There is a widespread assumption in the West that the nuclear family is the ‘traditional’ human family, particularly the ‘male breadwinner-female homemaker’ version of the nuclear family. In this talk, I’ll use a behavioural ecological perspective to show that this assumption is flawed. Instead, the available evidence suggests that humans are ‘cooperative breeders’, which means that women need help from beyond the nuclear family to raise children successfully to adulthood. For example, there is evidence from around the world that children who are cared for by grandmothers have better health and survival chances than those who don’t receive such care. At the end of the talk, I’ll discuss how the Western focus on the nuclear family is likely to lead to adverse health consequences for mothers, fathers and children. Throughout the talk, I’ll emphasise the importance of taking a cross-cultural approach to understanding the human family, and one which incorporates an understanding that evolutionary processes have shaped human behaviour.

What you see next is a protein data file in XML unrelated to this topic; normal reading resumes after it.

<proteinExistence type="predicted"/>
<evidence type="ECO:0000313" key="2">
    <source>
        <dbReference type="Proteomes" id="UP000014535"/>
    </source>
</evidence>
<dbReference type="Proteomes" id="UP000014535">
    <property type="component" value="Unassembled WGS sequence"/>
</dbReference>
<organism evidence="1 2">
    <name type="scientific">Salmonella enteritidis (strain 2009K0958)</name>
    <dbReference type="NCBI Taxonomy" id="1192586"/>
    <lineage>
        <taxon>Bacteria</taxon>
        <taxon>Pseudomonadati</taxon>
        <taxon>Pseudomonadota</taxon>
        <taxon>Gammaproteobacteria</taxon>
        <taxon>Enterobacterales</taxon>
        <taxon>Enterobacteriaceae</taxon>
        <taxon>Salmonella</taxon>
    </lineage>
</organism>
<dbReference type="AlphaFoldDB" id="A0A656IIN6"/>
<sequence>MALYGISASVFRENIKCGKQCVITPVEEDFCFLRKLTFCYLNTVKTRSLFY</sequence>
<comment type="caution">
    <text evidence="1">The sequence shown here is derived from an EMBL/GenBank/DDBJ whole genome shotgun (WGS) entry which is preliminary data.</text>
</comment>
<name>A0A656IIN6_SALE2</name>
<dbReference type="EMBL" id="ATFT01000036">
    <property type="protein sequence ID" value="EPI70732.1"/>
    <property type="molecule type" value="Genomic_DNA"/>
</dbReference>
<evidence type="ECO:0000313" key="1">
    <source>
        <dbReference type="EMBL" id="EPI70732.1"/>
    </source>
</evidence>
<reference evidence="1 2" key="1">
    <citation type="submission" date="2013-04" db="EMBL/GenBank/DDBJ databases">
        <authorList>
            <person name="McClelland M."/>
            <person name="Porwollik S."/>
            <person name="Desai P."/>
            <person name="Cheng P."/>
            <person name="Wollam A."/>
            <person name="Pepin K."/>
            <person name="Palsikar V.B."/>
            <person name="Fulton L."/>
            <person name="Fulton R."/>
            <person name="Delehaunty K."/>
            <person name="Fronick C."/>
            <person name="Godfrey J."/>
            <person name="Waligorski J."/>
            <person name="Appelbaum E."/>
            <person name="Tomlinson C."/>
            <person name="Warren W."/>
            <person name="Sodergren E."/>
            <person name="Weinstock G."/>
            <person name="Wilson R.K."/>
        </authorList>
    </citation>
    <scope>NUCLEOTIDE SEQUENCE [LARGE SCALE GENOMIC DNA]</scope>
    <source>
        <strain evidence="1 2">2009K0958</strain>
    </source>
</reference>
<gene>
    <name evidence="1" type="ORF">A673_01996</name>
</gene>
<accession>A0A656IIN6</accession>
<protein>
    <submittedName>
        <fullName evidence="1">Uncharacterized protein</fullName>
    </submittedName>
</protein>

Professor Sear is a demographer, anthropologist and human behavioural ecologist, and uses an interdisciplinary approach to understand human behaviour. In particular, she is keen to promote a greater understanding of evolutionary explanations for human behaviour in the social and health sciences. She works on questions of demographic and public health interest, including fertility, child health and mortality, and health inequalities; and has a particular interest in the family, and how family relationships influence these demographic and health outcomes.
Please e-mail Dr Justyna Miszkiewicz Justyna.Miszkiewicz@anu.edu.au to register and obtain Zoom link